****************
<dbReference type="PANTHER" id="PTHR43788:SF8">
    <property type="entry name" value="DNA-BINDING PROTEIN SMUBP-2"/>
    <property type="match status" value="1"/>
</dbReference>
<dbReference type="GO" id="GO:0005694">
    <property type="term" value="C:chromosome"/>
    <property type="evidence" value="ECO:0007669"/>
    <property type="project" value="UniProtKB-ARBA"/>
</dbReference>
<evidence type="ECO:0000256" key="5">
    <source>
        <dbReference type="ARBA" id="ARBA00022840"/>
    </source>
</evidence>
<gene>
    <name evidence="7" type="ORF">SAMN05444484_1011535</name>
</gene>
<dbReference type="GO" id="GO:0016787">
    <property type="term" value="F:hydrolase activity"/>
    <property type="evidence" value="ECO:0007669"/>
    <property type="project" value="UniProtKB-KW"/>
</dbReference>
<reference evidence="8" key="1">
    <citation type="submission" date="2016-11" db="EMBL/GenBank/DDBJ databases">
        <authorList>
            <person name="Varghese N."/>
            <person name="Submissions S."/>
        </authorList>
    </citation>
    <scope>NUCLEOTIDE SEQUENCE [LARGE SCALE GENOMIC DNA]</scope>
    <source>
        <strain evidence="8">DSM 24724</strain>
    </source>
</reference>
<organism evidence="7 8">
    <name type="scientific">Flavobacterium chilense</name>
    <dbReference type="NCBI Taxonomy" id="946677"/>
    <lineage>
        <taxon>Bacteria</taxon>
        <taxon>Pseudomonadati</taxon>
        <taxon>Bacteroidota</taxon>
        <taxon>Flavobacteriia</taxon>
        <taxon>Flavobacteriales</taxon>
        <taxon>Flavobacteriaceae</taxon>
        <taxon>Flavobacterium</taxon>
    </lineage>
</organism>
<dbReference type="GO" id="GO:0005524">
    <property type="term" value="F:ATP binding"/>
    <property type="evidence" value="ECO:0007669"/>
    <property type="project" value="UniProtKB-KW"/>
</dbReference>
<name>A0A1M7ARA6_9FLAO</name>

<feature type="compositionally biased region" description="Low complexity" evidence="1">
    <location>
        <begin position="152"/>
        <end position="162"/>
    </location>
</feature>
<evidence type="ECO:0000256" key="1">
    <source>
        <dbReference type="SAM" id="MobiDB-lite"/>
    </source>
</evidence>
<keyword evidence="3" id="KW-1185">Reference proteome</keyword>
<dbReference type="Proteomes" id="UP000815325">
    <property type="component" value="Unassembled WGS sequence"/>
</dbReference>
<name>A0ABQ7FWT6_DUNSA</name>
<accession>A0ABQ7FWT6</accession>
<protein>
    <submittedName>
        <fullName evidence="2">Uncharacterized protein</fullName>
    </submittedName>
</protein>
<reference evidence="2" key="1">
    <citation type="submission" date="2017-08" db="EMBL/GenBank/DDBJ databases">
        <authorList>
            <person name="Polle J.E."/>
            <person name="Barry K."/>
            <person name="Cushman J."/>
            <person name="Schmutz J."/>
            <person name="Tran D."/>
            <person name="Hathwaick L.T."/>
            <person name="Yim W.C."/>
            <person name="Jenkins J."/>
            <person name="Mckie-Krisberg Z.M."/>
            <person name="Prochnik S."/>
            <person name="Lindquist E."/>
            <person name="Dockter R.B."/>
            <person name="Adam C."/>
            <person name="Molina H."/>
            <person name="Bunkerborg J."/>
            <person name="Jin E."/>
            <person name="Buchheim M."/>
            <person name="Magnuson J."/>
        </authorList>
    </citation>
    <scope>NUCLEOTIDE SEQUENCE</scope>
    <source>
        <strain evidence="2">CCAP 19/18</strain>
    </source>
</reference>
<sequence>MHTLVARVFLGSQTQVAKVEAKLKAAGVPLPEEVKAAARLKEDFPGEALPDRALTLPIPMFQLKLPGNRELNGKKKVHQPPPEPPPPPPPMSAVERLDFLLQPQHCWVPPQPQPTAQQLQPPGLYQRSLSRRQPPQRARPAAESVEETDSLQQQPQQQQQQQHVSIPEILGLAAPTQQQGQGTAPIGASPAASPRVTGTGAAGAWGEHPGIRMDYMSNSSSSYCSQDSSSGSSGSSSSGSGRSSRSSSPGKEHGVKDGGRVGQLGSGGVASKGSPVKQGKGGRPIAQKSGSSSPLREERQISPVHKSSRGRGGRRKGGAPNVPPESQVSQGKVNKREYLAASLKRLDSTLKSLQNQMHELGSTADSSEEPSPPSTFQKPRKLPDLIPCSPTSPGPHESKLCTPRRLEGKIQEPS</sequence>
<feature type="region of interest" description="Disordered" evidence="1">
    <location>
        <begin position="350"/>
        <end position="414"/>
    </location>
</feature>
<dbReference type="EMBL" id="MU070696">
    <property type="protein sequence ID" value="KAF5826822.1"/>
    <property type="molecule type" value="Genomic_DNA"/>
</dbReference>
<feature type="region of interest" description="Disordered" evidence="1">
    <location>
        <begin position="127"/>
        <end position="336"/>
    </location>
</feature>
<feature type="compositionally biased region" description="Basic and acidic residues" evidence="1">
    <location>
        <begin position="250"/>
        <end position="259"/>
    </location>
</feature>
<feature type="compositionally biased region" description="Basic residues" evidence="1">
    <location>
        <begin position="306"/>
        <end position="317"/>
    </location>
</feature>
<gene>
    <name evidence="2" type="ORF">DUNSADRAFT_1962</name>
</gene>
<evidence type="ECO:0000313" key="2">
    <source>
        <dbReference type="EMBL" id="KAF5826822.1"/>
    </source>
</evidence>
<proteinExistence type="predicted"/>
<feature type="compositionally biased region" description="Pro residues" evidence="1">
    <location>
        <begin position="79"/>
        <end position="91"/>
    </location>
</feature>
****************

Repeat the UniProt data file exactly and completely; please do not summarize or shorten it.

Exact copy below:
<dbReference type="PANTHER" id="PTHR43788:SF8">
    <property type="entry name" value="DNA-BINDING PROTEIN SMUBP-2"/>
    <property type="match status" value="1"/>
</dbReference>
<dbReference type="GO" id="GO:0005694">
    <property type="term" value="C:chromosome"/>
    <property type="evidence" value="ECO:0007669"/>
    <property type="project" value="UniProtKB-ARBA"/>
</dbReference>
<evidence type="ECO:0000256" key="5">
    <source>
        <dbReference type="ARBA" id="ARBA00022840"/>
    </source>
</evidence>
<gene>
    <name evidence="7" type="ORF">SAMN05444484_1011535</name>
</gene>
<dbReference type="GO" id="GO:0016787">
    <property type="term" value="F:hydrolase activity"/>
    <property type="evidence" value="ECO:0007669"/>
    <property type="project" value="UniProtKB-KW"/>
</dbReference>
<reference evidence="8" key="1">
    <citation type="submission" date="2016-11" db="EMBL/GenBank/DDBJ databases">
        <authorList>
            <person name="Varghese N."/>
            <person name="Submissions S."/>
        </authorList>
    </citation>
    <scope>NUCLEOTIDE SEQUENCE [LARGE SCALE GENOMIC DNA]</scope>
    <source>
        <strain evidence="8">DSM 24724</strain>
    </source>
</reference>
<organism evidence="7 8">
    <name type="scientific">Flavobacterium chilense</name>
    <dbReference type="NCBI Taxonomy" id="946677"/>
    <lineage>
        <taxon>Bacteria</taxon>
        <taxon>Pseudomonadati</taxon>
        <taxon>Bacteroidota</taxon>
        <taxon>Flavobacteriia</taxon>
        <taxon>Flavobacteriales</taxon>
        <taxon>Flavobacteriaceae</taxon>
        <taxon>Flavobacterium</taxon>
    </lineage>
</organism>
<dbReference type="GO" id="GO:0005524">
    <property type="term" value="F:ATP binding"/>
    <property type="evidence" value="ECO:0007669"/>
    <property type="project" value="UniProtKB-KW"/>
</dbReference>
<name>A0A1M7ARA6_9FLAO</name>

<feature type="compositionally biased region" description="Low complexity" evidence="1">
    <location>
        <begin position="152"/>
        <end position="162"/>
    </location>
</feature>
<evidence type="ECO:0000256" key="1">
    <source>
        <dbReference type="SAM" id="MobiDB-lite"/>
    </source>
</evidence>
<keyword evidence="3" id="KW-1185">Reference proteome</keyword>
<dbReference type="Proteomes" id="UP000815325">
    <property type="component" value="Unassembled WGS sequence"/>
</dbReference>
<name>A0ABQ7FWT6_DUNSA</name>
<accession>A0ABQ7FWT6</accession>
<protein>
    <submittedName>
        <fullName evidence="2">Uncharacterized protein</fullName>
    </submittedName>
</protein>
<reference evidence="2" key="1">
    <citation type="submission" date="2017-08" db="EMBL/GenBank/DDBJ databases">
        <authorList>
            <person name="Polle J.E."/>
            <person name="Barry K."/>
            <person name="Cushman J."/>
            <person name="Schmutz J."/>
            <person name="Tran D."/>
            <person name="Hathwaick L.T."/>
            <person name="Yim W.C."/>
            <person name="Jenkins J."/>
            <person name="Mckie-Krisberg Z.M."/>
            <person name="Prochnik S."/>
            <person name="Lindquist E."/>
            <person name="Dockter R.B."/>
            <person name="Adam C."/>
            <person name="Molina H."/>
            <person name="Bunkerborg J."/>
            <person name="Jin E."/>
            <person name="Buchheim M."/>
            <person name="Magnuson J."/>
        </authorList>
    </citation>
    <scope>NUCLEOTIDE SEQUENCE</scope>
    <source>
        <strain evidence="2">CCAP 19/18</strain>
    </source>
</reference>
<sequence>MHTLVARVFLGSQTQVAKVEAKLKAAGVPLPEEVKAAARLKEDFPGEALPDRALTLPIPMFQLKLPGNRELNGKKKVHQPPPEPPPPPPPMSAVERLDFLLQPQHCWVPPQPQPTAQQLQPPGLYQRSLSRRQPPQRARPAAESVEETDSLQQQPQQQQQQQHVSIPEILGLAAPTQQQGQGTAPIGASPAASPRVTGTGAAGAWGEHPGIRMDYMSNSSSSYCSQDSSSGSSGSSSSGSGRSSRSSSPGKEHGVKDGGRVGQLGSGGVASKGSPVKQGKGGRPIAQKSGSSSPLREERQISPVHKSSRGRGGRRKGGAPNVPPESQVSQGKVNKREYLAASLKRLDSTLKSLQNQMHELGSTADSSEEPSPPSTFQKPRKLPDLIPCSPTSPGPHESKLCTPRRLEGKIQEPS</sequence>
<feature type="region of interest" description="Disordered" evidence="1">
    <location>
        <begin position="350"/>
        <end position="414"/>
    </location>
</feature>
<dbReference type="EMBL" id="MU070696">
    <property type="protein sequence ID" value="KAF5826822.1"/>
    <property type="molecule type" value="Genomic_DNA"/>
</dbReference>
<feature type="region of interest" description="Disordered" evidence="1">
    <location>
        <begin position="127"/>
        <end position="336"/>
    </location>
</feature>
<feature type="compositionally biased region" description="Basic and acidic residues" evidence="1">
    <location>
        <begin position="250"/>
        <end position="259"/>
    </location>
</feature>
<feature type="compositionally biased region" description="Basic residues" evidence="1">
    <location>
        <begin position="306"/>
        <end position="317"/>
    </location>
</feature>
<gene>
    <name evidence="2" type="ORF">DUNSADRAFT_1962</name>
</gene>
<evidence type="ECO:0000313" key="2">
    <source>
        <dbReference type="EMBL" id="KAF5826822.1"/>
    </source>
</evidence>
<proteinExistence type="predicted"/>
<feature type="compositionally biased region" description="Pro residues" evidence="1">
    <location>
        <begin position="79"/>
        <end position="91"/>
    </location>
</feature>